Christine Hall

Christine Hall has been a journalist since 1971. In 2001, she began writing a weekly consumer computer column and started covering Linux and FOSS in 2002 after making the switch to GNU/Linux. Follow her on Twitter: @BrideOfLinux

Will Oracle Wake Up & Smell the Java?

Does Oracle not know their own code?

I’m talking about Java. You know, the write-once-run-anywhere platform that seems to be severely broken from a security viewpoint, rendering it more than useless when used inside a browser.

Oracle, the company that’s owned Java since purchasing Sun Microsystems in 2010, seems to be clueless. Back in October the company pushed out a patch to fix some security holes that were already being exploited. There were complaints at the time that they were being secretive, saying little to nothing publicly about the problem, acting as if they were sweeping dust under a rug. Indeed, two months earlier, in August, the founder and CEO of the Polish security firm Security Explorations, Adam Gowdiak, told PCWorld that Oracle had known about the security problem for months:

Christine Hall

Christine Hall has been a journalist since 1971. In 2001, she began writing a weekly consumer computer column and started covering Linux and FOSS in 2002 after making the switch to GNU/Linux. Follow her on Twitter: @BrideOfLinux

Dotcom’s New Mega: Not Ready For Primetime

It’s funny how things work out. Entrepreneur Kim Schmitz changed his name to “Dotcom” in respect for the technology that made him filthy rich. However, his newest website doesn’t end in dotcom. He doesn’t dare use that top level domain because that would be an open invitation to the U.S. authorities to mess with him. I think Mr. Dotcom would like to be through dealing with the American government if he can. So he’s using .nz, the top level domain code for New Zealand where he resides.

Actually, his new site is a double dot–mega.co.nz, or Mega. Originally, he planned to use the too trippy url Me.ga, using the domain country code for Gabon, a plan that was derailed because the government of Gabon didn’t want to be party to “violating copyrights.” Mr. Dotcom might be excused for suspecting the United States for being an outside instigator in this matter.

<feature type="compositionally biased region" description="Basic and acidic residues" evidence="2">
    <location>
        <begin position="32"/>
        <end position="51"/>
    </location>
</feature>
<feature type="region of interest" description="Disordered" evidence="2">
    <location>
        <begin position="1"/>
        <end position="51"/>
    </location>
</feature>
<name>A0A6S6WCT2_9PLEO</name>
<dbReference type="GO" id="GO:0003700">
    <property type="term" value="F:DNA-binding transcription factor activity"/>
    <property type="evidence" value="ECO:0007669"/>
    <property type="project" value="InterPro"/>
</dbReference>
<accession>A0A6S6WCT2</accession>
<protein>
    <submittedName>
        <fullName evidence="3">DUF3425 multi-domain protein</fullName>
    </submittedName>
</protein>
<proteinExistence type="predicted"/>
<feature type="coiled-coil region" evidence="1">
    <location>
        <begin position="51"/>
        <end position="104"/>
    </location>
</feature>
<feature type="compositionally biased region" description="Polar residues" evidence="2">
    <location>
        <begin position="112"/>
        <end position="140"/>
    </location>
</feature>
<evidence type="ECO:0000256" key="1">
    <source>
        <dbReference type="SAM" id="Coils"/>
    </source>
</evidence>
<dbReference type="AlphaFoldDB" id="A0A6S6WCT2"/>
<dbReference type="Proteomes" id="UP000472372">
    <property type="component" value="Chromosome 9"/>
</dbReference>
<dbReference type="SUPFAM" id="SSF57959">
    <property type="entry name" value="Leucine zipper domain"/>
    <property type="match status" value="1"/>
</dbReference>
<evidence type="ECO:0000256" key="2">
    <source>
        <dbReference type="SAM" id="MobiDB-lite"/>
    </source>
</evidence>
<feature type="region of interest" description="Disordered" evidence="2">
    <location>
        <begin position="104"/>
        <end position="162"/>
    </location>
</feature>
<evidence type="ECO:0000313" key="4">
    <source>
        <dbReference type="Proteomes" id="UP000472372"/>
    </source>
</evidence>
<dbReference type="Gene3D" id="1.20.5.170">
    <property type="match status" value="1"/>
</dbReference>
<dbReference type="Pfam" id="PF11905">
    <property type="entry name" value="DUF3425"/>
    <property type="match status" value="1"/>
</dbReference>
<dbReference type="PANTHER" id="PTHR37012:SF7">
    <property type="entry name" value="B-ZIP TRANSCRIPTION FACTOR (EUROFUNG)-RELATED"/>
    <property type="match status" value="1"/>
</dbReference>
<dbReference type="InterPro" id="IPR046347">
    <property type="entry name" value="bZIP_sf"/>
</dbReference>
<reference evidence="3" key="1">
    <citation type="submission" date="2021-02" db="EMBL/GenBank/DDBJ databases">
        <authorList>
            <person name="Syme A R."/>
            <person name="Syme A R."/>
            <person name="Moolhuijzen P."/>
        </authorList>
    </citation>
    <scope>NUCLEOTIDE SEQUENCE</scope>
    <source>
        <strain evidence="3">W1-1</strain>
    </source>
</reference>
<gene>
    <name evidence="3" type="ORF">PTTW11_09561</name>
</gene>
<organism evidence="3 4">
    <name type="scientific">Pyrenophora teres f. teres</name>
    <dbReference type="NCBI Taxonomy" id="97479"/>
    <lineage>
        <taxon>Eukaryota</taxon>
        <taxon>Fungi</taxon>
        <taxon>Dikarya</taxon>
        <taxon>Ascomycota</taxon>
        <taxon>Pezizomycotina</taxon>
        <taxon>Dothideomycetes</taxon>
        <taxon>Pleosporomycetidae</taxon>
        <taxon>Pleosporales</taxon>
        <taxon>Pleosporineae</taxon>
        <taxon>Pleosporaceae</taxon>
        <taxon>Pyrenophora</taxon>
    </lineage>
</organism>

Christine Hall

Christine Hall has been a journalist since 1971. In 2001, she began writing a weekly consumer computer column and started covering Linux and FOSS in 2002 after making the switch to GNU/Linux. Follow her on Twitter: @BrideOfLinux

Java Still Isn’t Safe – Possible New Vulnerability

I was just guessing on Monday when I said that the Java security patch pushed by Oracle on Sunday was “too little too late.” This appears to have been a lucky good guess on my part, as word is out now that the Java browser plugin still isn’t safe.

At least that’s what Brian Krebs is reporting on his blog Krebs On Security. Evidently there’s a black hat on a hacker forum who’s offering-up info to two buyers on a new vulnerability in the latest and greatest version of Java (that would be version 7, update 11) for the sum of $5,000 each.

Christine Hall

Christine Hall has been a journalist since 1971. In 2001, she began writing a weekly consumer computer column and started covering Linux and FOSS in 2002 after making the switch to GNU/Linux. Follow her on Twitter: @BrideOfLinux

Java Security Vulnerability – How To Disable Java In Linux Browsers

When the Homeland Security folks get into the mix and urge all computer users to disable Java in their browsers, you know it’s serious. Indeed, the exploit announced yesterday seems to affect all operating systems, including Linux, and it’s already being exploited. According to Trend Micro the flaw is already being used by blackhat toolkits mainly to distribute ransomware. In a blog posted yesterday, the company advises all users to disable or uninstall Java:

To prevent this exploit, and subsequently the related payload, we recommend users to consider if they need Java in their systems. If it is needed, users must use the security feature to disable Java content via the Java Control Panel, that shipped in the latest version of Java 7. The said feature disables Java content in webpages. If Java content is not needed, users may opt to uninstall Java as it can pose certain security risk.

Christine Hall

Christine Hall has been a journalist since 1971. In 2001, she began writing a weekly consumer computer column and started covering Linux and FOSS in 2002 after making the switch to GNU/Linux. Follow her on Twitter: @BrideOfLinux

ZoneAlarm: Defining the Difference Between Freeware and Free Software

The other day, when my friend’s laptop spit-up a warning from ZoneAlarm that she was no longer protected, I stood over her shoulder and instructed her to update the firewall. The warning was basically a scare tactic, of course. Without the update she would still be protected, just as protected as she had been the day before. She just wouldn’t have any new whiz-bang features included in the update, nor would she be able to take advantage of any new security enhancements.

We ran the default install. This was Windows, so there had to be a reboot. After that, we opened the browser to find that the homepage had been reset to a ZoneAlarm themed Google search page. We had not opted-in to any such change; the ZoneAlarm folks had just taken it on themselves to hijack Firefox’s revenue, which I didn’t think cricket.

Christine Hall

Christine Hall has been a journalist since 1971. In 2001, she began writing a weekly consumer computer column and started covering Linux and FOSS in 2002 after making the switch to GNU/Linux. Follow her on Twitter: @BrideOfLinux

Breaking News: